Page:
With its bold squarish Guelph crenellations, the Palazzo Spini-Feroni in Piazza Santa Trínita is one of the city's most distinctive medieval buildings. After one of the Arno's periodic floods in 1289, the wealthy banker and textile merchant Geri Speri purchased the land from the monks of Santa Trínita and asked Arnolfo di Cambio to design the biggest private palazzo in Florence.
In the 19th century it served as a hotel, and then during the city's tenure as capital of Italy, it was used as offices. Afterwards the capital moved to Rome, it was owned by the to the Cassa di Risparmio, which added shops on the ground floor. In 1938, Salvatore Ferragamo purchased the building and made it his workshop and headquarters.
I have divided the women who have come to me into three categories: the Cinderella, the Venus, and the Aristocrat. The Cinderella takes a shoe smaller than size six, the Venus takes size six, the Aristocrat a seven or larger. Salvatore Ferragamo, Shoemaker of Dreams: The Autobiography of Salvatore Ferragamo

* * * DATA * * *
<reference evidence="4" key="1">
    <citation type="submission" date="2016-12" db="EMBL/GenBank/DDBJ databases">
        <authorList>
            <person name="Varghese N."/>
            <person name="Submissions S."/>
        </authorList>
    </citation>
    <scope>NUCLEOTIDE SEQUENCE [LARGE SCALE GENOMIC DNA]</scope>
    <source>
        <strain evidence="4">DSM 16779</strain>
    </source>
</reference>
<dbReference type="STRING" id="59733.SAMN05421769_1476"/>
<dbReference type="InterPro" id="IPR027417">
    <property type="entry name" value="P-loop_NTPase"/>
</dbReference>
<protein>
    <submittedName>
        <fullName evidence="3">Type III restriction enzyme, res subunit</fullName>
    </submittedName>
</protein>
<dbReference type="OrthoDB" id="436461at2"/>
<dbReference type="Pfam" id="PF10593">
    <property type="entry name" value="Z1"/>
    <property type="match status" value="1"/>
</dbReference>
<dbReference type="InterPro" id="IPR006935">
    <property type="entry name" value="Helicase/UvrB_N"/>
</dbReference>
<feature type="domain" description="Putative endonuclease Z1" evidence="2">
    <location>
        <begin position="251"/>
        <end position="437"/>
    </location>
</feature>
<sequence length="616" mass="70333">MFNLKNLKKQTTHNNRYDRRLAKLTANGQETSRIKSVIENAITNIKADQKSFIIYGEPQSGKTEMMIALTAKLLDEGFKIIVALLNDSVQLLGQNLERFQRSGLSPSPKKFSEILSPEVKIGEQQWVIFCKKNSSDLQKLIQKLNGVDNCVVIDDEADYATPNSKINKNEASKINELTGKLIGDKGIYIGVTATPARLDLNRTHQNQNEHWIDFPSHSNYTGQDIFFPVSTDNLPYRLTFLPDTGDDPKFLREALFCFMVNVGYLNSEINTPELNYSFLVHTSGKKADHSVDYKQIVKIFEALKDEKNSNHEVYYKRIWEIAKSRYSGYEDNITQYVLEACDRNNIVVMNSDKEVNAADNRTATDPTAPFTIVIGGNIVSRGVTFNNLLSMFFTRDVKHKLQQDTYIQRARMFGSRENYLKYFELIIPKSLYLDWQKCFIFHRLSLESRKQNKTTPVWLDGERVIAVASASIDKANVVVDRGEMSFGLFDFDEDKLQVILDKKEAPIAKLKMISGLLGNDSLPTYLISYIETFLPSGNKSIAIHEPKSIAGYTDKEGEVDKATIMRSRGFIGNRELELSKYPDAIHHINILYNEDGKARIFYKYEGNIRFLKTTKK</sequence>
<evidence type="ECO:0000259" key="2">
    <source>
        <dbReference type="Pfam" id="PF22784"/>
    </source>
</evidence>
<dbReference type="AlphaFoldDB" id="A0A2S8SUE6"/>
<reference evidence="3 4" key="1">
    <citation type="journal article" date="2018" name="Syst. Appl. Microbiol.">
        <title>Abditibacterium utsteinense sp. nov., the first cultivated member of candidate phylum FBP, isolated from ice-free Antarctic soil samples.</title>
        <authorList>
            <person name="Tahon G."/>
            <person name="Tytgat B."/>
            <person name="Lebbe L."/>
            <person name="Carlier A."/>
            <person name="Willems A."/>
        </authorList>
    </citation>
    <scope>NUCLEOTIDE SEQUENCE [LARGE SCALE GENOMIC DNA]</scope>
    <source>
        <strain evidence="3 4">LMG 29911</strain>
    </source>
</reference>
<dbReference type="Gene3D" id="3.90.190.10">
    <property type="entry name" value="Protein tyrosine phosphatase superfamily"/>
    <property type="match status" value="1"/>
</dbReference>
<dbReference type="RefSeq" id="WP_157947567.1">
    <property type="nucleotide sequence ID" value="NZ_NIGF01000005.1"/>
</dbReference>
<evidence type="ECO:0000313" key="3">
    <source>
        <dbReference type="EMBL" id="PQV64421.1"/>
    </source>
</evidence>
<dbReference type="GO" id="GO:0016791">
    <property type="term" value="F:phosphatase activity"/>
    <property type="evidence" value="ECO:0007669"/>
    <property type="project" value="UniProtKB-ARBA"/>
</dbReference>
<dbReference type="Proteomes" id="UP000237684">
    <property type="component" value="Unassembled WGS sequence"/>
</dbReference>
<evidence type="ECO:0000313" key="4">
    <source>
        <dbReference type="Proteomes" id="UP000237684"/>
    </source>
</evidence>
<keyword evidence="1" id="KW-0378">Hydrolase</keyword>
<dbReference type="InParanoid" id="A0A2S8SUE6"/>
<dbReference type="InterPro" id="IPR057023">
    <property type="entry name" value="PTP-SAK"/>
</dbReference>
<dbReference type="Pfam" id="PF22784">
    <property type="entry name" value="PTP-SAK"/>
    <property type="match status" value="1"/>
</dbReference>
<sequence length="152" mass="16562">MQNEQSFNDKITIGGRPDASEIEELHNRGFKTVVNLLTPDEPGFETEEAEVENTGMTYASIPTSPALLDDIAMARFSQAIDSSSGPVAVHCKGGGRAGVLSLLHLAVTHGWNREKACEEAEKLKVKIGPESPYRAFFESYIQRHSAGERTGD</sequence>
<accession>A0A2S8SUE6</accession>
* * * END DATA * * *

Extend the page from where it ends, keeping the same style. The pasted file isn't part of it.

In 1995, the Ferragamo family converted the basement of the palazzo into a museum, documenting the long career of company-founder Salvatore Ferragamo (d. 1960), as well as designs made by his company up to the present day. Born just outside Naples in 1898, Ferragamo was the 11th of 14 children, and began making shoes as a child for his sisters.
After studying shoemaking in Italy, he emigrated to Boston, and along with a brother headed out to Hollywood, where he began repairing and making shoes to measure. He soon became a firm favourite of Hollywood's leading ladies, even after he made his fortune and returned to Italy in 1927, he choose Florence, the country's traditional leather capital, where he continued to design many of the shoes of the stars.
The museum houses changing exhibitions, as well as thousands of shoes, magazines, ads and more, from Salvatore's historic collection to the present day.
Piazza Santa Trínita 5r
Adm €6, €4 reductions
+39 055 3562846
Images by: Freepenguin, Creative Commons License, Esther, Creative Commons License